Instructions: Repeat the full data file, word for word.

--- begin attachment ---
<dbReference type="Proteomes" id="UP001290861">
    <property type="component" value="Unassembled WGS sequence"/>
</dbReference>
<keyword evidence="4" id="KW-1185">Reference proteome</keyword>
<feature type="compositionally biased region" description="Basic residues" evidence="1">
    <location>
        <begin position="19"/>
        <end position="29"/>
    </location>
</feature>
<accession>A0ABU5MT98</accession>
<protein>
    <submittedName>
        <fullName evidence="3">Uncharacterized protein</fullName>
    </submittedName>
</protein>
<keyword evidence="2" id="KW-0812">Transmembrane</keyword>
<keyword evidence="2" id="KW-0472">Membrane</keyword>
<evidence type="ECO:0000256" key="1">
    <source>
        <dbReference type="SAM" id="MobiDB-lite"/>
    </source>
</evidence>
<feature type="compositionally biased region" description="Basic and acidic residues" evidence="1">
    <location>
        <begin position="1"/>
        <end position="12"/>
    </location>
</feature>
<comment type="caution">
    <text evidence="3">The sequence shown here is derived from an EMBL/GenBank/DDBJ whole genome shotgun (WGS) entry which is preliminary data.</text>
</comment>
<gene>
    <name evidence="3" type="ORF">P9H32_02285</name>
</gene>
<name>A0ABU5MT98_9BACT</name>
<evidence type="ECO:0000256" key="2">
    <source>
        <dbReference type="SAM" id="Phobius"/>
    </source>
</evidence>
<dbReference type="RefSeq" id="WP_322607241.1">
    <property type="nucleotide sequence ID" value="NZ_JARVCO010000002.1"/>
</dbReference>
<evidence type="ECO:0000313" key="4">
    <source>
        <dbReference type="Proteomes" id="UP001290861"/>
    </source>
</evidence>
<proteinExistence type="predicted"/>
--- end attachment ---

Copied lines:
<dbReference type="Proteomes" id="UP001290861">
    <property type="component" value="Unassembled WGS sequence"/>
</dbReference>
<keyword evidence="4" id="KW-1185">Reference proteome</keyword>
<feature type="compositionally biased region" description="Basic residues" evidence="1">
    <location>
        <begin position="19"/>
        <end position="29"/>
    </location>
</feature>
<accession>A0ABU5MT98</accession>
<protein>
    <submittedName>
        <fullName evidence="3">Uncharacterized protein</fullName>
    </submittedName>
</protein>
<keyword evidence="2" id="KW-0812">Transmembrane</keyword>
<keyword evidence="2" id="KW-0472">Membrane</keyword>
<evidence type="ECO:0000256" key="1">
    <source>
        <dbReference type="SAM" id="MobiDB-lite"/>
    </source>
</evidence>
<feature type="compositionally biased region" description="Basic and acidic residues" evidence="1">
    <location>
        <begin position="1"/>
        <end position="12"/>
    </location>
</feature>
<comment type="caution">
    <text evidence="3">The sequence shown here is derived from an EMBL/GenBank/DDBJ whole genome shotgun (WGS) entry which is preliminary data.</text>
</comment>
<gene>
    <name evidence="3" type="ORF">P9H32_02285</name>
</gene>
<name>A0ABU5MT98_9BACT</name>
<evidence type="ECO:0000256" key="2">
    <source>
        <dbReference type="SAM" id="Phobius"/>
    </source>
</evidence>
<dbReference type="RefSeq" id="WP_322607241.1">
    <property type="nucleotide sequence ID" value="NZ_JARVCO010000002.1"/>
</dbReference>
<evidence type="ECO:0000313" key="4">
    <source>
        <dbReference type="Proteomes" id="UP001290861"/>
    </source>
</evidence>
<proteinExistence type="predicted"/>